The Swedes seem to be attracted to Italia. Maybe it is the negroni or a case opposites attracting but Kim Magnusson is no different. The son of former pro Glenn Magnusson, a multiple Giro d'Italia stage winner, Kim is apart of the new wave of Swedish talents but unlike the others, he set up shop in Italy and went up against the tough Italian amateur scene. Riding a split schedule with the Swedish amateur team and the small Malmantile team, Magnusson did some strong rides the last few years including a 3rd in Lamporecchio, a close 2nd in the Memorial Pigoni Coli and a 4th place in the queen stage of the Peaches and Nectarines in Romagna, where he would finish 5th overall behind the likes of Davide Formolo, Davide Villella and Antonio Nibali. The Swede is a promising climber and should get a good schedule with Vini Fantini-Nippo-De Rosa, that should include both Italian and Asian races.

After soloing to a huge stage win at the Giro della Valle d'Aosta along with a 3rd overall in 2012, Andrea Manfredi had lots of hype put on him moving forward and when he stepped up with Ceramica Flaminia this year, he came out a bit flat. Manfredi only had one stand out ride, which was a 5th place on the queen stage of the Giro della Regione Friuli Venezia Guilia and a 5th overall in the same race. He rode a pretty good Volta a Portugal but the majority of the year, he was pack fill. Still, his talents landed him a two-year neo-pro deal with Bardiani. Fausto Masnada had a huge 2012 but it was all crickets in 2013. The Colpack rider was 6th overall in Valle d'Aosta last year but 2013 was chock full of DNFs except for a few good climbing performances including a 10th place in the Taiwan KOM Challenge. Davide Martinelli was a stagiaire with SKY in just his first U23 season and he proved his talents again in 2013 with Food Italia. The son of Giro d'Italia stage winner Giuseppe, Martinelli won the U23 National TT Championship and had a few good battles with Ukrainian Marlen Zmorka domestically in the TT (after one loss, he referred to Zmorka as an alien). On the road racing side, Martinelli combined some climbing with a strong finishing kick to get a long list of top 10 finishes, including in the Tour de l'Avenir.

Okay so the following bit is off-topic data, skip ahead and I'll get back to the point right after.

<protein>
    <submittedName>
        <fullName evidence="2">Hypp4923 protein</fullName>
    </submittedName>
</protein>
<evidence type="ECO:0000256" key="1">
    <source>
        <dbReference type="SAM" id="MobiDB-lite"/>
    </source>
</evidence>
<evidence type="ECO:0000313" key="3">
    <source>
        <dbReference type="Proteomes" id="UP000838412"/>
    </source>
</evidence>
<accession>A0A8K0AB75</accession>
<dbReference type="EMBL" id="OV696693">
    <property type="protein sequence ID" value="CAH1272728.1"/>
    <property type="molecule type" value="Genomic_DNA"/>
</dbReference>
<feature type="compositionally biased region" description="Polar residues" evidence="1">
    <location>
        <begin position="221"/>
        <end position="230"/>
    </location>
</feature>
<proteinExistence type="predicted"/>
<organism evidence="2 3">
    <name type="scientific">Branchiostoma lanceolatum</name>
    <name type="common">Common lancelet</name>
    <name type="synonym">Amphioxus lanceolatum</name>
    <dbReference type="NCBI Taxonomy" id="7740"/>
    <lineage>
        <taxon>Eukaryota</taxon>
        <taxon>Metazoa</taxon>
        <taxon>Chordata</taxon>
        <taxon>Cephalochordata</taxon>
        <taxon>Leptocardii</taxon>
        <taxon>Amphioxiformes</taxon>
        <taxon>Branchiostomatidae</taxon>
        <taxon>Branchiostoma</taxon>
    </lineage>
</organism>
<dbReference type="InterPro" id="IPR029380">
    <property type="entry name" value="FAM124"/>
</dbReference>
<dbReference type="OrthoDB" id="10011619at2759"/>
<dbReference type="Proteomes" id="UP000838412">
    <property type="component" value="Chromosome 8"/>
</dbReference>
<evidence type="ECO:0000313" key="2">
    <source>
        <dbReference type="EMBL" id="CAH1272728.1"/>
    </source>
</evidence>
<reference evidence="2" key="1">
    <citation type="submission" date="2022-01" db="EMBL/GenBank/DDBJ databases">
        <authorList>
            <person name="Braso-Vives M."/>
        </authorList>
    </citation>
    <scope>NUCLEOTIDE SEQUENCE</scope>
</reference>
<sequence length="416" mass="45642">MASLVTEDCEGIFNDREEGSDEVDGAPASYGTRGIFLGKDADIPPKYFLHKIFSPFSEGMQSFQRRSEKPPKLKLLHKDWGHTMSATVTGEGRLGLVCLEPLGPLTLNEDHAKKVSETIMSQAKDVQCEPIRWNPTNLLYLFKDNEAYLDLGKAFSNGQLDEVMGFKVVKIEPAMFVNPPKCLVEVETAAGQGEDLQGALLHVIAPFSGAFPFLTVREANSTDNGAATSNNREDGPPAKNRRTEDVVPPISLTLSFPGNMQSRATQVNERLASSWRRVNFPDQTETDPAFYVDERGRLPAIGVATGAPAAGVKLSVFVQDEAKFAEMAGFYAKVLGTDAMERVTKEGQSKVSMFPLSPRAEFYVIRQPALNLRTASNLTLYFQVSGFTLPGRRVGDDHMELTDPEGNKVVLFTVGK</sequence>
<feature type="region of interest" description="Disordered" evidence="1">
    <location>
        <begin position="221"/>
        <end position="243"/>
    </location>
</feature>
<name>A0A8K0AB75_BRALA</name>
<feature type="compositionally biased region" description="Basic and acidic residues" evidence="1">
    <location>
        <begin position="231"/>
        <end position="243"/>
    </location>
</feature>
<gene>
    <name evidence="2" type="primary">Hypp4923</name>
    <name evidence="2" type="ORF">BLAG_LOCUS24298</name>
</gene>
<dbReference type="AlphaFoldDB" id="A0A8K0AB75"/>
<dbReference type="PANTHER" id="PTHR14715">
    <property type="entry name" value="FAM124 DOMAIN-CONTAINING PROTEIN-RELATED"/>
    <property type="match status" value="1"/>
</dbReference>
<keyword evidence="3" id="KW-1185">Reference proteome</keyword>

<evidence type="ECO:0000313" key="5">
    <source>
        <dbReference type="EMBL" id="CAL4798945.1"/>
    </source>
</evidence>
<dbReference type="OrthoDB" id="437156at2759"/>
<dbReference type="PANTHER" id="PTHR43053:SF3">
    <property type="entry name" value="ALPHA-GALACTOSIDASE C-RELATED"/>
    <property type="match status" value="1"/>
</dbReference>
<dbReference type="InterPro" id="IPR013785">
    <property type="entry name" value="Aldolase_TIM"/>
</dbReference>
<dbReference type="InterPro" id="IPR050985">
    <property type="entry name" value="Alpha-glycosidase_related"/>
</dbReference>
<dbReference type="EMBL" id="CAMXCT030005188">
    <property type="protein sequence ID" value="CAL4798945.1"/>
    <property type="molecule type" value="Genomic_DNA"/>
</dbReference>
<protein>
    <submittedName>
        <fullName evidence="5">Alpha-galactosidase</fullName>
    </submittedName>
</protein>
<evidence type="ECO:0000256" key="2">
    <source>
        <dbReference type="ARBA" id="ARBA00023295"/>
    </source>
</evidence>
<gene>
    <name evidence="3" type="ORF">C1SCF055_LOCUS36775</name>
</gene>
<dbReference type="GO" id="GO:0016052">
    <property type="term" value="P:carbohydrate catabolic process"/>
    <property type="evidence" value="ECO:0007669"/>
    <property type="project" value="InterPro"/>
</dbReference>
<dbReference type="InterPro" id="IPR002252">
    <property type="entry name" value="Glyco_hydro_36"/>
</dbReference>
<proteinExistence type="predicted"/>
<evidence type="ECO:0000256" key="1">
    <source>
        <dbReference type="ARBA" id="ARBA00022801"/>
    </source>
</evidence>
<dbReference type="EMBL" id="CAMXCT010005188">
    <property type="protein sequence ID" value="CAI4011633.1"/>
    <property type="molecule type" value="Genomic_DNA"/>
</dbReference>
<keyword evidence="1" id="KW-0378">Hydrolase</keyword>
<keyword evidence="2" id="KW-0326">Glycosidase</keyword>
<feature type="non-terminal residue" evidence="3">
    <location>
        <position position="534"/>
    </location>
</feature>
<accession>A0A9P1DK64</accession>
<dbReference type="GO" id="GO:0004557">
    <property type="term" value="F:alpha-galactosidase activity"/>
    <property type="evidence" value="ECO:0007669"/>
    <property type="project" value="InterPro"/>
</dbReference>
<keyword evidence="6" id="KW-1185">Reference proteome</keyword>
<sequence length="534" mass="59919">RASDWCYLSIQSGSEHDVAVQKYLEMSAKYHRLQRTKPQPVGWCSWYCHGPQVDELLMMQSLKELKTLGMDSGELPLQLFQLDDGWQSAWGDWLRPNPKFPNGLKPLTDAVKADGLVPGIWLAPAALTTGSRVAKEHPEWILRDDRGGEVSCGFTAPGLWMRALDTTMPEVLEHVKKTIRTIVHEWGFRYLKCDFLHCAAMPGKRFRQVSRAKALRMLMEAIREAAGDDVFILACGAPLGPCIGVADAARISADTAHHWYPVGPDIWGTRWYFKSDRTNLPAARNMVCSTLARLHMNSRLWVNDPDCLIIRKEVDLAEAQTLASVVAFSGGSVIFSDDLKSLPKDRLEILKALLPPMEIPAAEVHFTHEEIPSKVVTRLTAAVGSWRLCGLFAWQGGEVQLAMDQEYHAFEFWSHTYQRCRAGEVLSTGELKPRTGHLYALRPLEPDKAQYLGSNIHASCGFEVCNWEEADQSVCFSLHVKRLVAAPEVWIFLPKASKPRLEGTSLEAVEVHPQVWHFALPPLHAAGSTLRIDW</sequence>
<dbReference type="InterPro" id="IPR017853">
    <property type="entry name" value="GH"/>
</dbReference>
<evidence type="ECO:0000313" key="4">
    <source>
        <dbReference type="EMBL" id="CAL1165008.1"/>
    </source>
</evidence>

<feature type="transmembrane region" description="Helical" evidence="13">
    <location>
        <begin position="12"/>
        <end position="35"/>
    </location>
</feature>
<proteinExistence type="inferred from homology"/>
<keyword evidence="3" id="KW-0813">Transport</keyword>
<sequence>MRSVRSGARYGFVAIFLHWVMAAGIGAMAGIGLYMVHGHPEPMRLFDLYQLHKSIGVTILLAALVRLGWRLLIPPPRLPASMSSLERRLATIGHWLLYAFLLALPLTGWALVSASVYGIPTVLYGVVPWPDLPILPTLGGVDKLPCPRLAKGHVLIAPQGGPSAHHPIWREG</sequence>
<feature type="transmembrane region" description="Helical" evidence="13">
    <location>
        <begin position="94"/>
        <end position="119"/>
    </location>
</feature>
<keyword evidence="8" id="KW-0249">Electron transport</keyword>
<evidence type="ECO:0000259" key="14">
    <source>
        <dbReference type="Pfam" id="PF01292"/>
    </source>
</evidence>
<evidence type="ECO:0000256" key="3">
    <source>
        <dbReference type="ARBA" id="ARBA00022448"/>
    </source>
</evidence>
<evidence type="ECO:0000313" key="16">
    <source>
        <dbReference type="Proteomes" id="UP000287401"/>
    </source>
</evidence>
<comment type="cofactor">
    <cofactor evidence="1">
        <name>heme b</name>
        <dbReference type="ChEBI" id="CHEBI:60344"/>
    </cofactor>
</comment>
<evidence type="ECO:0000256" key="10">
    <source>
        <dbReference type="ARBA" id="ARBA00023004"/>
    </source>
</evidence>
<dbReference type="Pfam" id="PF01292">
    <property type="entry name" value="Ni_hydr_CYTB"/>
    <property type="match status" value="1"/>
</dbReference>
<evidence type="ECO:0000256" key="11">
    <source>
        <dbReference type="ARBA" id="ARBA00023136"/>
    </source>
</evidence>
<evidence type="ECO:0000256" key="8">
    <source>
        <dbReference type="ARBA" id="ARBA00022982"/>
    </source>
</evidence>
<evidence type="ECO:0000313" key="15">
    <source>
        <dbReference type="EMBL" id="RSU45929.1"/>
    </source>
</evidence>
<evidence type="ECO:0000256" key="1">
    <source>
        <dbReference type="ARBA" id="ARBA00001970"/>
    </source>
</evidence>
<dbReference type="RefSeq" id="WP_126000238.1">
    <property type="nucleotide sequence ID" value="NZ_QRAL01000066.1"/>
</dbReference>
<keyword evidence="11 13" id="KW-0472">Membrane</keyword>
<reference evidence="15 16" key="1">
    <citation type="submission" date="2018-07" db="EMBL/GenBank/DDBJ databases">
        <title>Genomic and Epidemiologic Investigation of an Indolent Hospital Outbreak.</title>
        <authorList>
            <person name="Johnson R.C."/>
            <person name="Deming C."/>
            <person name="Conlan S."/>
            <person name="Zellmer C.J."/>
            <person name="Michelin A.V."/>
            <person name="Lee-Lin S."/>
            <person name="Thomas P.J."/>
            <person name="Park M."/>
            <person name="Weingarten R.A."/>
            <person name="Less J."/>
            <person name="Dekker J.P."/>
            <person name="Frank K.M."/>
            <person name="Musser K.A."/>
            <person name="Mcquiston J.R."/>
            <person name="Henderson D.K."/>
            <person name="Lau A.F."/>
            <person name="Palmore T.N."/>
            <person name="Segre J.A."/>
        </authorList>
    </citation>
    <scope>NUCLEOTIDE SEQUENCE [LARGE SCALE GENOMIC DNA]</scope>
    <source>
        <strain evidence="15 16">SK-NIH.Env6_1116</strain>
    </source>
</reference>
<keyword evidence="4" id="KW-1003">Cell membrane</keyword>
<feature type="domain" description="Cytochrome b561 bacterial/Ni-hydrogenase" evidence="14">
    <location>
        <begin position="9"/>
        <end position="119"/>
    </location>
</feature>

Speaking of riders with influential fathers, Ignazio Moser finally knuckled down and showed some of the talent that got him notoriety as the son of Francesco. Known as a bit of a partier, Ignazio was confronted by his father and was questioned about how passionate he was about cycling and if this is what he truly wanted to do. Moser responded by signing with BMC Development this year and while he didn't blow the doors off the place, he made steps in improving his endurance and even won the Shimano Road Race at Suzuka ahead of Argos-Shimano's Jonas Ahlstrand. He has another year to get it right in the sprints before his U23 career is done. Gianluca Milani won three races this year with Zalf-Euromobil, the standout Italian team of the year, but I'm afraid he is a bit anonymous compared to others and he will be back with Zalf once again.

The Lotto-Belisol U23/Amateur squad is chock-full-of-talent and they bring us three riders in the M category. Xandro Meurisse probably has the most interesting first name in the peloton but he is no slouch on the bike either. Pretty much a classics man through and through, Meurisse also has a bit of a kick on him, which helped him win a stage in the Okolo Jiznich Cech. Meurisse is just a percentage or two off of really breaking through. He was 11th in the Liege-Bastogne-Liege U23 and 12th in the GP Criquielion and last year, he was 11th in the Paris-Roubaix Espoirs. With some age, he could improve like a fine win and breakthrough this year when he returns to Lotto for his final espoirs season. While Lotto are Belgian, they do offer a heterogenous roster that includes Brit Dan McLay and Kiwi Hayden McCormick. McLay has gone native and has been racing in Belgium since his junior days. A former Paris-Roubaix Juniors podium finisher, McLay has chalked up a few regional wins and mixes it up in the bunch kicks in places like the Dorpenomloop Rucphen, Triptyque Monts et Chateaux and the Paris-Arras Tour. McLay can pull of a decent TT as well as he went 4th in the UK National U23 TT but the big boy needs to work on his climbing. McCormick has more climbing chops and has done well in some stage races but needs a bit more time to mature. Winner of the Trophée Centre Morbihan and multiple World Junior Track Championship medalist, McCormick put in good rides at the Tour de Liege (4th overall), Tour de Azerbaijan (12th) and Boucle de l'Artois (18th).